Sunday, May 2, 2010

A Rant

It's been eight weeks since Michael "relocated", and I just feel like complaining this morning. Isn't that nice?

One of the points in Grief Share this week was in order to receive God's comfort and healing, I need to be honest and I need to bring my complaints to God like David did in many of the Psalms. That was really liberating to me, because I tend to rationalize, spiritualize, and intellectualize what has happened to me. In order to complain, I have to tap into my feelings - even if they're ugly. And they kind of are because grief isn't nice. It's not fair, polite, or refined in any way.

So here goes.

I just finished my Grief Share journaling exercises for the day. One question that elicited a strong response from me was this one:

How does it feel to be around other people who
have not yet experienced the death of a loved one?

I have to modify that question a bit, because within my Grief Share group and in discussions with other people I find that it's beyond that. In my experience, it goes beyond the death of a loved one more specifically to the death of a spouse. It's a unique experience, as are all losses.

My response to this question is that people who haven't lost a spouse don't really get it. That's not to say that everyone who hasn't lost a spouse is without understanding or empathy, but I have found that they are more likely to say dumb, insensitive things. For instance, I've been told that it is better to have loved and lost than to have never loved at all. {Insert me rolling my eyes and then gagging myself with my finger.} If I weren't the kind of person who tries to respond to others politely I might have said what I really think about that kind of stupid cliche, No, it's better to be with the one you love than to have him get an incurable cancer and die too young after you've only been married for a couple of years and you're blissfully happy and trying to make babies!!!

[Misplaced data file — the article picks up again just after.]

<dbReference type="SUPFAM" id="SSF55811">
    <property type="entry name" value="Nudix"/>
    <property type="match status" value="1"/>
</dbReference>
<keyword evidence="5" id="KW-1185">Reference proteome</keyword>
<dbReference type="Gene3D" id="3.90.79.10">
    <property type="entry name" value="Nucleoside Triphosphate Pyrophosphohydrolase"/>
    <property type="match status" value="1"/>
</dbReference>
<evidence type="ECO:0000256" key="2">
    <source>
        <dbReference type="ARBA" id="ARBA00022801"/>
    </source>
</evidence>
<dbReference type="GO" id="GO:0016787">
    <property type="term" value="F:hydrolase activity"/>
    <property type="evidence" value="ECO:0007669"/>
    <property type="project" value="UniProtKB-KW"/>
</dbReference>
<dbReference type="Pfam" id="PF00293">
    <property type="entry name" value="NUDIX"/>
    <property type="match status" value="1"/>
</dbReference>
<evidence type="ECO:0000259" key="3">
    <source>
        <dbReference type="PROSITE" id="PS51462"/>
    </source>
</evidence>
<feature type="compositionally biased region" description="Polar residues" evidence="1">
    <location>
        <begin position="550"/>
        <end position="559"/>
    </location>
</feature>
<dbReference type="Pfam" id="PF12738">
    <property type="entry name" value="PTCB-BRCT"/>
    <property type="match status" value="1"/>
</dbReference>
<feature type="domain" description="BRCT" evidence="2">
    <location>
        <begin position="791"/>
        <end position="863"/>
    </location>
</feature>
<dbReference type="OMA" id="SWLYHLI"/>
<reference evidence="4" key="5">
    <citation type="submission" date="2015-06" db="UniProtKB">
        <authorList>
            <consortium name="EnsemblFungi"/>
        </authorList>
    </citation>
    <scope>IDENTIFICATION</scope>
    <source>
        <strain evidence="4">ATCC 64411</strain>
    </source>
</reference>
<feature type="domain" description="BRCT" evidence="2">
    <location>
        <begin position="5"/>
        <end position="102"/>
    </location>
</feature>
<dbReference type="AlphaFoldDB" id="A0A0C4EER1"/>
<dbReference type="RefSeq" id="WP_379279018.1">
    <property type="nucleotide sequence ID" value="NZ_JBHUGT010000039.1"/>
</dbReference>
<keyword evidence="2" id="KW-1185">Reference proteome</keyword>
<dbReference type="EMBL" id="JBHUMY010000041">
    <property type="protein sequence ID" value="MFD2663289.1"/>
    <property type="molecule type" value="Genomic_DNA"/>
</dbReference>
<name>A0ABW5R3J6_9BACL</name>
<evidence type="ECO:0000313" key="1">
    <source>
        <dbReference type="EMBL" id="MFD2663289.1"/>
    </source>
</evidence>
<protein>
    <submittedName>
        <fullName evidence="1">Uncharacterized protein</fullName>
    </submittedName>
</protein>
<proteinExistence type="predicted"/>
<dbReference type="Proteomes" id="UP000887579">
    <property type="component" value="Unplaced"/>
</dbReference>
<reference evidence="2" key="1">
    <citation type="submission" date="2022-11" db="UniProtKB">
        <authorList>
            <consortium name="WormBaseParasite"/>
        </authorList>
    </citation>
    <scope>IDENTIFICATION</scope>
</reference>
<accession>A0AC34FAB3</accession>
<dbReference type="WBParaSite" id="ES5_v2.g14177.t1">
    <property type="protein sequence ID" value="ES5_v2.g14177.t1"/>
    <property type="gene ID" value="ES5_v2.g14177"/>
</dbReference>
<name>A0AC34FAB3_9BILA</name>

Can I get an amen?

Another couple of things that have rubbed me the wrong way are things I've read in two different books about the death of a spouse. The first is about wedding rings. The books advise that you eventually remove your rings because they give others the wrong impression about your marital status. Well, no kidding!

I'm in no hurry to remove my rings, and I've been wearing Michael's wedding band on the middle finger of my right hand. Seriously, removing one's rings has got to be one of the last things one does in the grief process. There's no point in removing your rings unless you are ready to start dating. I envy women who are widowed later in life and have no desire to marry again. They can wear their rings for the rest of their lives if they like and no one will think twice about it.

The other recommendation is for the bereaved to put away pictures of the deceased. You have got to be joking! I'm supposed to remove all traces of my husband's existence from my life? Who does that really help? It helps anyone else who is uncomfortable with the fact that I'm a widow - that's who! But it wouldn't help me. There are pictures all over the house of Michael and of us together. They are a comfort to me.